Professor Bob W Snow
Although the map of malaria in Africa has seen little reduction since 1970, the likelihood of getting infected has never been so low. For further progress, we need better tools – insecticides, drugs and vaccines – as well as economic development and investments in health systems. Cartography of the disease helps design interventions, and a better understanding of how immunity develops will also shape the future of malaria in Africa.
Malaria control in Africa
Quality data is vital to design better malaria control programmes. This project helps various African countries gather epidemiological evidence to better control malaria. Professor Bob Snow shows how sub-regional, evidence-based platforms can effectively change malaria treatment policies.
115 years of malaria in Africa
Bob Snow tells us about 21 years of research that led to the publication of the Nature Research Letter The prevalence of Plasmodium falciparum in sub-Saharan Africa since 1900
Professor of Malaria Epidemiology
- Principal Wellcome Trust Fellow
Malaria Public Health
Bob’s career began in The Gambia where he undertook the first clinical trials of insecticide treated nets (ITN) [1984-1988]. Following a move to Kenya, he established the framework to undertake linked community-based mortality and hospital admission trials at Kilifi and directed one of four large-scale, community-randomized mortality trials of ITN in Africa [1989-1993]. Subsequently he investigated the possible long-term effects of reduced parasite exposure on the clinical epidemiology of malaria to understand the consequences of sustained ITN use and/or its interrupted use on disease burdens [1994-2003]. This was used as a basis to establish new epidemiological methods to define the mortality, morbidity and consequential burdens posed by malaria in Africa [1995-1999] and clinical disease globally . As part of new ways to articulate disease burdens he started the Mapping Malaria Risk in Africa (MARA) project with colleagues in South Africa , which served as the model for a global initiative founded by Bob in Nairobi, known as the Malaria Atlas Project (MAP) .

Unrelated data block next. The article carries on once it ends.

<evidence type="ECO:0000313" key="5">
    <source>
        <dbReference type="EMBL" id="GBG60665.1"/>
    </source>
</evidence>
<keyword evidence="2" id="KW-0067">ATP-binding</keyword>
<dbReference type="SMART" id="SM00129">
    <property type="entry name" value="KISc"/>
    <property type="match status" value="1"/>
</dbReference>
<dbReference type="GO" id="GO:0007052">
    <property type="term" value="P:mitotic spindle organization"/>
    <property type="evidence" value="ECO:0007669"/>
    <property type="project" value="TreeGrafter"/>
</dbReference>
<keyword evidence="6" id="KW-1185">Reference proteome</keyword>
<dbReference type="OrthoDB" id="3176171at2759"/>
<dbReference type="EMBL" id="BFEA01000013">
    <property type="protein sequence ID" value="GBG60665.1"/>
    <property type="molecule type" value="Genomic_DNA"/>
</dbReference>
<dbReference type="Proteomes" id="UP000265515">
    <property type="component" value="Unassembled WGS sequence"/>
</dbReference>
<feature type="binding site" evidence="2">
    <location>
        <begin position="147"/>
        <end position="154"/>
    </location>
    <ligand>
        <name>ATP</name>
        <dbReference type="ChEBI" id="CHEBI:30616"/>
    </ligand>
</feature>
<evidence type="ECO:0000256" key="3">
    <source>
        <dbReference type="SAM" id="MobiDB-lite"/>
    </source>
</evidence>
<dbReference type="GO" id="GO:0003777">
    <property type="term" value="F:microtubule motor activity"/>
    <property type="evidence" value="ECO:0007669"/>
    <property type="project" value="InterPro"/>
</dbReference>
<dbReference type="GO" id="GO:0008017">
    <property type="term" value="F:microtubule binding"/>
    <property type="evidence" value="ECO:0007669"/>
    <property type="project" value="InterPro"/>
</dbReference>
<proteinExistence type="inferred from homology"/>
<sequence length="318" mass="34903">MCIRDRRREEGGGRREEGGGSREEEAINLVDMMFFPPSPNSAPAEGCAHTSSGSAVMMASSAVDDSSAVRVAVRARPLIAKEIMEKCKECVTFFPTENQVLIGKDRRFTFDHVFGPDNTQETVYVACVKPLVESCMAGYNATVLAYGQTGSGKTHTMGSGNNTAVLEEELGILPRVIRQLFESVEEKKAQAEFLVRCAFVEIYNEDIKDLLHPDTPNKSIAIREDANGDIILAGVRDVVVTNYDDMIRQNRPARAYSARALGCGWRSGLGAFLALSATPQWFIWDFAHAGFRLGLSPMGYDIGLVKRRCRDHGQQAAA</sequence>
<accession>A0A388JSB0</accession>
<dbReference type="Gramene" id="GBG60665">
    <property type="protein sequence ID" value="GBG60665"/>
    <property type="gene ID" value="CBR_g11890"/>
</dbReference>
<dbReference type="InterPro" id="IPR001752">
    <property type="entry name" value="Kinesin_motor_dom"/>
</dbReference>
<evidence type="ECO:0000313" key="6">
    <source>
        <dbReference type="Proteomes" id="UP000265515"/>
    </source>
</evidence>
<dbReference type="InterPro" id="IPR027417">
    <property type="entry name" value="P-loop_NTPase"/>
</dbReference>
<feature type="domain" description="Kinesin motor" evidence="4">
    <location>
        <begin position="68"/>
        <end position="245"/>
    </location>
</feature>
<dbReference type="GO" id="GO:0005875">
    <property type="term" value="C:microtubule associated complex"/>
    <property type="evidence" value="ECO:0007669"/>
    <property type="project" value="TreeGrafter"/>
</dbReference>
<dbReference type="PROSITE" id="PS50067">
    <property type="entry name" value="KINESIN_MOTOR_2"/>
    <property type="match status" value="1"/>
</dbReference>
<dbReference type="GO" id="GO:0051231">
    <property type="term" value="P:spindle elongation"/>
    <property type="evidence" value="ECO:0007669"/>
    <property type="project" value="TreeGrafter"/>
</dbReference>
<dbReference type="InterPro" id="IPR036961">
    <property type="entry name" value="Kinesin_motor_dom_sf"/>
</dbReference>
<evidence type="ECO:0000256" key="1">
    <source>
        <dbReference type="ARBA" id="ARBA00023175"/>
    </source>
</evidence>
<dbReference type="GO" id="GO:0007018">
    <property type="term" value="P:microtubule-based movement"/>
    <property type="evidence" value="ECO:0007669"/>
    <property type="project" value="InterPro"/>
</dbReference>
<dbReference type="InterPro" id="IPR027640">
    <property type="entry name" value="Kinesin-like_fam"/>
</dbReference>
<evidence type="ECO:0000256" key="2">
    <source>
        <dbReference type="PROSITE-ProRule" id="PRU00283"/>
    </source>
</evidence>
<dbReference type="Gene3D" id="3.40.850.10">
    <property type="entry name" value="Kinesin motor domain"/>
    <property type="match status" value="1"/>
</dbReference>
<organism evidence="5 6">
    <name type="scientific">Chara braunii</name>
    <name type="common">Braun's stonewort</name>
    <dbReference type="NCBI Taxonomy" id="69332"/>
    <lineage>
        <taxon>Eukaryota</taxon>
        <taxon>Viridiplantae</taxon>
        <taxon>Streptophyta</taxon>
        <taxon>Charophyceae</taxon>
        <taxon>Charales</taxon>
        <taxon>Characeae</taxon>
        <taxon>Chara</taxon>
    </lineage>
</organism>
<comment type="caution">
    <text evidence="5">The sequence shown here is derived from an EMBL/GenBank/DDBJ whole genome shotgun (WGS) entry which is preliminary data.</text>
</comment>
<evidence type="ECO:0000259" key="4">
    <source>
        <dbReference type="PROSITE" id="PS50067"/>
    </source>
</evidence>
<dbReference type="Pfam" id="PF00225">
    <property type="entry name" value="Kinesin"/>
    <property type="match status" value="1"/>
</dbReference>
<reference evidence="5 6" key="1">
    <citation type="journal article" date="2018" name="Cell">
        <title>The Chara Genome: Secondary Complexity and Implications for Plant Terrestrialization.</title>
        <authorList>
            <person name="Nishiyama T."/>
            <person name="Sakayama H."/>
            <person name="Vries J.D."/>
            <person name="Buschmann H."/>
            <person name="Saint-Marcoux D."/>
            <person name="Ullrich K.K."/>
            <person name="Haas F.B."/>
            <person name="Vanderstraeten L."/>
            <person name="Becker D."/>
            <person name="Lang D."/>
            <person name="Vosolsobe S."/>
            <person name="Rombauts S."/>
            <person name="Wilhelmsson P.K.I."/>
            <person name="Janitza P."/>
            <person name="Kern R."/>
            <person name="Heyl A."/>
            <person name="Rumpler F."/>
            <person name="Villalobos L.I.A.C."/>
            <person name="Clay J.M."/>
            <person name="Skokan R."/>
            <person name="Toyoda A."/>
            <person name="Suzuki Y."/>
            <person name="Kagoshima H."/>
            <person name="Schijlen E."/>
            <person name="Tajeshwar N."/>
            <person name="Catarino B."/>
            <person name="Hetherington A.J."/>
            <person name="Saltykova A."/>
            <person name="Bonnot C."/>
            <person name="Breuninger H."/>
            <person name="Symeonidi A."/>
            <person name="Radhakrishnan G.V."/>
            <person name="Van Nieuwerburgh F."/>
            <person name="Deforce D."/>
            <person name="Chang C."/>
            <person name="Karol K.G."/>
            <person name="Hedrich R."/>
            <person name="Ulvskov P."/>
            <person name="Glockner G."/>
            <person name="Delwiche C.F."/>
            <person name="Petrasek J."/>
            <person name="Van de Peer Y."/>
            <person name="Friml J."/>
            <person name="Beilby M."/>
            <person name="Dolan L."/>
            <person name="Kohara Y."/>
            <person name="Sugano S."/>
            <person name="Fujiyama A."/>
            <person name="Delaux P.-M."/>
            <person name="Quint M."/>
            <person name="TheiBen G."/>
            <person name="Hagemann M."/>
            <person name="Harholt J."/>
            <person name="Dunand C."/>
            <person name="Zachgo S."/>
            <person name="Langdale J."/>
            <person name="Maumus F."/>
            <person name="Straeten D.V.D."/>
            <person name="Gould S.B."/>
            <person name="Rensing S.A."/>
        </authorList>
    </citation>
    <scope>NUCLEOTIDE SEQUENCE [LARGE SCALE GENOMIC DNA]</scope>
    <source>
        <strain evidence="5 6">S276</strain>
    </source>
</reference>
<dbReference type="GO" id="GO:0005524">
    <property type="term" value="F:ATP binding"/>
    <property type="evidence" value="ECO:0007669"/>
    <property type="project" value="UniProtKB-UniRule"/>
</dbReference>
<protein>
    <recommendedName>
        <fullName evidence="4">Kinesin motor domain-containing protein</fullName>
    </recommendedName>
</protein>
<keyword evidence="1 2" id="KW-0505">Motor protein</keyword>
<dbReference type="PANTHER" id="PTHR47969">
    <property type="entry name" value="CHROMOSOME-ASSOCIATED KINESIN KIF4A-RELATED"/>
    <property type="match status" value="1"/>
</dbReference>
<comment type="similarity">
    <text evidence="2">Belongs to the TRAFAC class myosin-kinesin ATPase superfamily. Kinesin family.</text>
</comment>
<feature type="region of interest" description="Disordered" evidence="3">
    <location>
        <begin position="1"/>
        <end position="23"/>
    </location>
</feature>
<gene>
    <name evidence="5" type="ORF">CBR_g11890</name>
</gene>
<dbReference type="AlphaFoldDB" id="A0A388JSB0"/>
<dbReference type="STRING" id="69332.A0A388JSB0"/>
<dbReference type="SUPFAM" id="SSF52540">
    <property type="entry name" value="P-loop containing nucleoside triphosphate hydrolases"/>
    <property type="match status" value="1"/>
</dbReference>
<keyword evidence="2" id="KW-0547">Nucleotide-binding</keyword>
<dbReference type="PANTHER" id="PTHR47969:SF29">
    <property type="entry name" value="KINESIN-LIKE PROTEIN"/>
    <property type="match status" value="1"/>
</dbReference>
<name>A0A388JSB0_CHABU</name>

Since 2010, he has led a science-to-policy initiative, funded by DFID, UK, to ensure the best possible use of epidemiological data to design malaria control programmes in 22 African countries. In 2015, this work extended to support countries in the Arabian Peninsula as a collaboration with WHO’s EMR office in Cairo; focusing on countries in conflict, entering phases of malaria elimination, or aiming to prevent malaria re-introduction.
Bob is the longest serving Oxford scientist at the Kenyan Programme. His current interests include the epidemiology of malaria parasite exposure (transmission intensity) and disease outcomes (age/immunity) across Africa; the use of hospitals as sentinels for disease surveillance in resource poor settings; and the promotion of the science of malaria risk mapping to guide appropriate selection of interventions, working directly with national governments in the WHO Africa and Eastern Mediterranean regions.
Alegana VA. et al, (2021), Malaria Journal, 20
Macharia PM. et al, (2021), BMC Medicine, 19
Ndwiga L. et al, (2021), International Journal for Parasitology: Drugs and Drug Resistance, 16, 155 - 161
Giorgi E. et al, (2021), Journal of the Royal Society, Interface, 18
Rakislova N. et al, (2021), BMJ Global Health, 6, e005218 - e005218